The New Year is just around the corner, and the moon will kick off 2018 bright and big in the sky. On Jan. 1, 2018 is the Wolf Moon, which received its name from Native Americans, who named the moon after the choruses of howling (and breeding) wolves around their communities. According to the Old Farmer’s Almanac, the Wolf Moon is also traditionally known as the Old Moon, and also called the Snow Moon by a few Native American tribes. Whatever you refer to the full moon as, you definitely don’t want to miss it. Here’s where you see the Wolf Moon on the first of the new year.
Firstly, depending on where you are in the world, the Wolf Moon actually occurs on different dates. For those people in the United States, the full moon will appear on first day of January at approximately 9:24 P.M. Eastern, according to Space.com. However, people in Asia and Europe can expect to see the Wolf Moon on Jan. 2 at due to the time zone differences. So make sure you have your time zones correct, and double check the day before so you don’t miss the lunar event.
Wherever you are in the Northern Hemisphere, the Full Wolf Moon will be difficult to miss: Though it doesn’t boast any special color changes like a blood moon, it will be bright and piercing in the night sky. Not to mention, the 2018 Full Wolf Moon is a supermoon. In order to be considered a supermoon, “The moon needs to be at its closest approach, or perigee, to the Earth in its 27-day orbit,” and it “needs to be at the full phase, which happens every 29.5 days when the sun fully illuminates the moon.” Basically, this means the Full Wolf Moon will look much larger than your average full moon in a lunar phase cycle. So big, in fact, that for many of us who aren’t avid lunar observers won’t see a noticeable difference in the moon the day before and after the actual Full Wolf Moon.
If you’re in New York City, you’re in for a special treat when it comes to the January full moon. According to Space.com, “Moonrise in New York City that day is at 4:34 P.M. local time, just a few minutes before sunset which happens at 4:39 P.M. So the Wolf moon will briefly share the sky with the sun, though you'll need a view of a relatively flat, unobscured horizon to see it happen.” So as long as have an unobstructed view, you can view the Full Wolf Moon and sun together in the five minute window before total sunset.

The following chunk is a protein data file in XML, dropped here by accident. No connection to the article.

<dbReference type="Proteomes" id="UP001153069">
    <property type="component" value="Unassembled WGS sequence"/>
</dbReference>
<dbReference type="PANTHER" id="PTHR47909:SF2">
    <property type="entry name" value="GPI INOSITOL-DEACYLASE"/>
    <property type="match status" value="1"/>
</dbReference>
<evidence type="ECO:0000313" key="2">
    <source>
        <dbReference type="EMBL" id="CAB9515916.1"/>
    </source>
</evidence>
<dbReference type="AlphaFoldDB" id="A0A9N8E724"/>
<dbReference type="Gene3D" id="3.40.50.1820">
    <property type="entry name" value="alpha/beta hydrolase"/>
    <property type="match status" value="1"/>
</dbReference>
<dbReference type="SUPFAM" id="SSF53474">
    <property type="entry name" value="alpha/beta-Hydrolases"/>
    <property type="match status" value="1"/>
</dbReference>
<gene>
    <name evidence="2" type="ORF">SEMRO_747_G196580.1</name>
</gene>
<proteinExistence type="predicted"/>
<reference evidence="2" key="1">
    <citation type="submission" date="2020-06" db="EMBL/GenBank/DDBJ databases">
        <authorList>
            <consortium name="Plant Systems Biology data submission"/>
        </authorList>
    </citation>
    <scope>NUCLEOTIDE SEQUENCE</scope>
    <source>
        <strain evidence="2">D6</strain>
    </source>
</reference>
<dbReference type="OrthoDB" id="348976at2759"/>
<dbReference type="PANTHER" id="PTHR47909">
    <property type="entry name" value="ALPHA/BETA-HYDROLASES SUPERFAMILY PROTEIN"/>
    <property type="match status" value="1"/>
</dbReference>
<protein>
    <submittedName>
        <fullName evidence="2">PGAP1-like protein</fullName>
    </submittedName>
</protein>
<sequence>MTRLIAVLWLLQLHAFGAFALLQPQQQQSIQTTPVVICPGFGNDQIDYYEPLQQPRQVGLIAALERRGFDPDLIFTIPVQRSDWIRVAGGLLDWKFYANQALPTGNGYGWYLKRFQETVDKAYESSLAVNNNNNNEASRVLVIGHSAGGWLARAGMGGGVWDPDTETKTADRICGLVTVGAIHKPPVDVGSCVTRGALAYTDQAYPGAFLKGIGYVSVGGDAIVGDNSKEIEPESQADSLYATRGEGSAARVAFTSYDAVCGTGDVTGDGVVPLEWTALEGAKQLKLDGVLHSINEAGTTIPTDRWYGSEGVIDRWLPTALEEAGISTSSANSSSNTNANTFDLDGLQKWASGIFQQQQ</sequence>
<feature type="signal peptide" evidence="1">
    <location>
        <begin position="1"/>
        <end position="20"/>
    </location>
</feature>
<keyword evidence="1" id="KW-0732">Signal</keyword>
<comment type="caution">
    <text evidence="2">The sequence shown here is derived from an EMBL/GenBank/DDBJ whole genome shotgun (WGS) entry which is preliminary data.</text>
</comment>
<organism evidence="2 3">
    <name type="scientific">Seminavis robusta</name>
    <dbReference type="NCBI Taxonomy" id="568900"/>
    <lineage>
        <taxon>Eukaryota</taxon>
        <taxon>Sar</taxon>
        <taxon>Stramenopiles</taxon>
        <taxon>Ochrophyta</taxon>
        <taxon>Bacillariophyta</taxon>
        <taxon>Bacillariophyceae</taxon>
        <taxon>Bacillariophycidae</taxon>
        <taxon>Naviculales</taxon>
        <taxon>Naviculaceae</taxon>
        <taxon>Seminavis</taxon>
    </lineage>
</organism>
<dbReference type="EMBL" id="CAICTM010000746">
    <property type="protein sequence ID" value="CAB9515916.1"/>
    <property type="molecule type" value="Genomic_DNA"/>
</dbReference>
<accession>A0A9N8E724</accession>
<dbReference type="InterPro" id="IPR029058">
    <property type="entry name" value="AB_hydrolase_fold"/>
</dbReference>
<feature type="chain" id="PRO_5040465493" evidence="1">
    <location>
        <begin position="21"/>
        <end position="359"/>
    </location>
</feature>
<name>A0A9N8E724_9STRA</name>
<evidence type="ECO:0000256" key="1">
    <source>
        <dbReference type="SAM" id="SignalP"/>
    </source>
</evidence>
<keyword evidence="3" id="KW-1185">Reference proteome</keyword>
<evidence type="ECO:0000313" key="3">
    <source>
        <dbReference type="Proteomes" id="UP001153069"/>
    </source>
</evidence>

In addition to the Full Wolf Moon, a second full moon will take place on Jan. 1, and you won’t want to miss it either. A Blue Moon is a phenomenon that occurs every two-and-a-half years when an additional full moon occurs in any given period — meaning the Blue Moon doesn’t necessarily always occur in winter. In fact, after Jan. 31, the next Blue Moon will not happen until May 2019. Moreover, don’t expect to see a big blue moon if you keep an eye out for this lunar event: Jan. 31 is also the day of the next total lunar eclipse, so the Blue Moon will actually appear more reddish and bloody than, well, blue. A total lunar eclipse can only occur when the sun, Earth, and moon are perfectly aligned, and the Earth blocks the sunlight from reflecting off the surface of the moon.
Even if you’re not super into astronomy, you may want to check out both the Full Wolf Moon on the first day of the New Year, and the Blue moon that will occur later this month. It’s pretty rare to have two moons in one month — and two supermoons at that. So, set your alarm for the correct time, and seek out a clear spot to get a glimpse of the 2018 Full Wolf Moon.